Sunday, 28 June 2015

Battle of Crabs: Mellben Seafood vs No Signboard

My family aren’t massive crab eaters, Mama and Papa Chan prefer lobster and Bro has no love for seafood. That said they are still keen to try the unofficial national dish of Singapore. So my search for the best crab restaurant begins. For each recommendation made by a local, there was a counter-proposal made by another. My shortlist came to: Mellben, No Signboard, Jumbo and Longbeach. One thing at a time.

I originally wanted to take the Chan clan to Mellben, as their signature dishes aren’t spicy. However location, location, location - none of their branches worked with our agenda. Instead we headed to the original No Signboard at Geylang. Proper local style here, the vast outdoor seating with overhead fans, foldable wooden table and plastic chairs is how things were done in the past. We got there early at 6:30pm when the restaurant was half full, by 7 it was a full house with a small queue. We started with a couple of beers and a large coconut.

Salted Egg Crab
And I know it’s not fair battle because I didn’t order the signature White Pepper Crab at No Signboard. I wanted to, but Mama Chan and Bro have a rather low tolerance for spicy food, so it was safer to order milder flavours. I wouldn’t want them to miss out.

Female crabs have richer roe and male crabs are meatier and more muscular. For the sake of Dad’s cholesterol level, we opted for a 1.2kg male Sri Lankan crab. And boy it was a hunky beast. The flesh was bouncy and succulent; the shellfish sweetness was accentuated by the savoury salted egg sauce. There was much satisfaction tearing the claw meat from the cracked shell.

I love salted egg sauce, ‘golden prawns’ is one of my all-time favourite Canto dishes. The salted egg sauce was delicious, runny enough to coat the crab but the flavours were not diluted; the graininess was still detectable to add textures. We readily lapped up the sauce with the fluffy fried buns (‘man tou’). It was praises all round.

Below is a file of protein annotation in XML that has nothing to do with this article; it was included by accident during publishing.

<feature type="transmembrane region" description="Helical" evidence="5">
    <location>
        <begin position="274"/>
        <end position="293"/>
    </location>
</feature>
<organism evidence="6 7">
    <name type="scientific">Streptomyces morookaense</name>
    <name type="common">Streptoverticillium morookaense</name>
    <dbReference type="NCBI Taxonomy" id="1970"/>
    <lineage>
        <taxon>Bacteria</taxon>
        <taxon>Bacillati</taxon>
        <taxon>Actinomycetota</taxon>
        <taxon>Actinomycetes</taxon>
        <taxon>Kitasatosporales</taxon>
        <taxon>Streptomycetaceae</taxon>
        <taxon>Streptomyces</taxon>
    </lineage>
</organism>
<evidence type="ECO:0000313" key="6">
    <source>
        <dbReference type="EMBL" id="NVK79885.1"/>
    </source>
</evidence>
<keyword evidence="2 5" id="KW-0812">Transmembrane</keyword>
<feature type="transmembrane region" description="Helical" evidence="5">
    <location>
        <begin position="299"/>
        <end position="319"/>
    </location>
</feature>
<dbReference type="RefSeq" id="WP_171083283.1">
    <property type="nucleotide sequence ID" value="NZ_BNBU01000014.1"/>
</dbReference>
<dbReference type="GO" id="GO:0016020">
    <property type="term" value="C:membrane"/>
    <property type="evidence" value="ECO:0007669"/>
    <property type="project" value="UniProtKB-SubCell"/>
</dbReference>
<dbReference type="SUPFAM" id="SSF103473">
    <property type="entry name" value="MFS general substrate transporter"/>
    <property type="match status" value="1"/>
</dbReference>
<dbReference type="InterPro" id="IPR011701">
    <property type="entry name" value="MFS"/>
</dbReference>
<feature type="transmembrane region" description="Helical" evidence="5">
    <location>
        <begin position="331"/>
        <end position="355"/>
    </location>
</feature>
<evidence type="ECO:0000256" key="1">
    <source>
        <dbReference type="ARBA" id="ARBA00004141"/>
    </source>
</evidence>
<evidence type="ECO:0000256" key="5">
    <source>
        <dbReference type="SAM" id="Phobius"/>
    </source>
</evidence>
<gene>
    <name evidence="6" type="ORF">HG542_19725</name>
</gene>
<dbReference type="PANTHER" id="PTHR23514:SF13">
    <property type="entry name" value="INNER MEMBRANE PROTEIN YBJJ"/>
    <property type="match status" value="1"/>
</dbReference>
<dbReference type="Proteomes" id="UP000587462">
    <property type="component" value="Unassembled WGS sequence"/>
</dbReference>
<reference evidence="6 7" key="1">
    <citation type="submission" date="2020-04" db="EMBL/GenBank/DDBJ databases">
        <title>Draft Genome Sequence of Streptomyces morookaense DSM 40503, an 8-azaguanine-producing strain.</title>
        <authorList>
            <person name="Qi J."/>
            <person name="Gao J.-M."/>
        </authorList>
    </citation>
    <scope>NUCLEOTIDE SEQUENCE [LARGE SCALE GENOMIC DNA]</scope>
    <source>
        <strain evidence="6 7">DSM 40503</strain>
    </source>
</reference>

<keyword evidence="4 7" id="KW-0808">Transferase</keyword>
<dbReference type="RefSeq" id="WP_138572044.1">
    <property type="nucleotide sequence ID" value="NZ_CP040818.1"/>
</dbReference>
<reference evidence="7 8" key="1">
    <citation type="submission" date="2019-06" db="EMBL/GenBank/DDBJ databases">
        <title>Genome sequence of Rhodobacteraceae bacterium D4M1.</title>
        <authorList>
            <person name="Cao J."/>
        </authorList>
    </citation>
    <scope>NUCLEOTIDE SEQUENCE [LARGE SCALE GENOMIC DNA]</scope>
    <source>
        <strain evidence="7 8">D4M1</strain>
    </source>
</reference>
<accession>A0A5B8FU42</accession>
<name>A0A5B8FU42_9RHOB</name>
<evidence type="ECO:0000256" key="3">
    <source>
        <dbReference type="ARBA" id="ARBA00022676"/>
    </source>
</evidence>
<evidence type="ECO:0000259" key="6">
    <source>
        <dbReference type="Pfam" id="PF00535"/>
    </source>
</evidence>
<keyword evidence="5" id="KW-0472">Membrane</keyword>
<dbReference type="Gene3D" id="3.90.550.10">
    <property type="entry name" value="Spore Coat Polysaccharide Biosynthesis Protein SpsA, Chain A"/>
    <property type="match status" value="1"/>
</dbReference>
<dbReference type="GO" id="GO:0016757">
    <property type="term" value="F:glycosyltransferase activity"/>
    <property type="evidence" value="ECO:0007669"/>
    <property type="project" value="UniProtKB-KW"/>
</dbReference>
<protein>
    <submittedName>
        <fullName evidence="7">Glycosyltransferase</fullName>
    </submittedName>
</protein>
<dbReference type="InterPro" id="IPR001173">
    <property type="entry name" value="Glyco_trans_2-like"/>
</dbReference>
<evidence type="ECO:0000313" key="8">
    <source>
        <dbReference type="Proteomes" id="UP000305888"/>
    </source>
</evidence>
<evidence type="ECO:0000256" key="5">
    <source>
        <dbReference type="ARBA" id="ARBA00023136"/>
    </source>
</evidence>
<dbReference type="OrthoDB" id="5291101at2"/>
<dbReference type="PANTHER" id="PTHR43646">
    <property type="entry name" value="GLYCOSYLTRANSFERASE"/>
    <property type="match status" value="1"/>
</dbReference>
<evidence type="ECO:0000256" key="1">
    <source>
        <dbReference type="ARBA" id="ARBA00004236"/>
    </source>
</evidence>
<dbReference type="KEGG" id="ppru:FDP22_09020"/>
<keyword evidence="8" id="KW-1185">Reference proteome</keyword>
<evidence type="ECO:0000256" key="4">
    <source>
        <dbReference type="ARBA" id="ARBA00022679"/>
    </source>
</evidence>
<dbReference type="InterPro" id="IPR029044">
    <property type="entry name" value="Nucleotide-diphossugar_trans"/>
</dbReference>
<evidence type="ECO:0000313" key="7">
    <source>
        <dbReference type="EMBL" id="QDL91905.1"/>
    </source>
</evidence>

Butter King Prawns
The butter prawns (or crab) here aren’t the same as the usual rich buttery sauce, instead the prawns were deep fried with a butter paste, which tasted a bit like a savoury cookie dough - it smelt heavenly, as one would expect from slightly burnt butter. The shell was ultra crispy with some added crunch by the cookie batter, the prawn meat was springy and tender, not as sweet and juicy as the crab, but still very fresh. I prefer the saucy version though.

No SignBoard Beancurd
Our server recommended this and it was a pleasant surprise. The fried tofu skin soaked up the gravy, and it was oozing with flavours with each chew. The beancurd was silky soft, which nicely contrasted with the mince pork and diced shiitake mushroom topping. It was a familiar ensemble executed very well.

Spinach with eggs 3 way
The broth was well-seasoned with diced salted egg, preserved egg and poached egg. The spinach was young and took on the broth, but the preserved egg was quite rubbery and squidgy and the salted egg was quite stiff. We prefer stir-fry vegetables.

Claypot Chicken
This was one of the very limited non-spicy meat dish. It was packed with chunks of chicken in a thick fermented bean and soy sauce in ginger and spring onion. The meat retained its moisture and absorbed the richness from the sauce. It was hard to steal the limelight from the crab but this did quite well.

On another evening, with a significant someone for another occasion, we checked out Mellben. We were late to the Ang Mo Kio branch. By late I mean 10pm and we were their last order, so we weren't given many options for our crabs - seeing they both had  an insane amount of roe, I’m going to guess these were female crabs. 

Claypot Crab Bee Hoon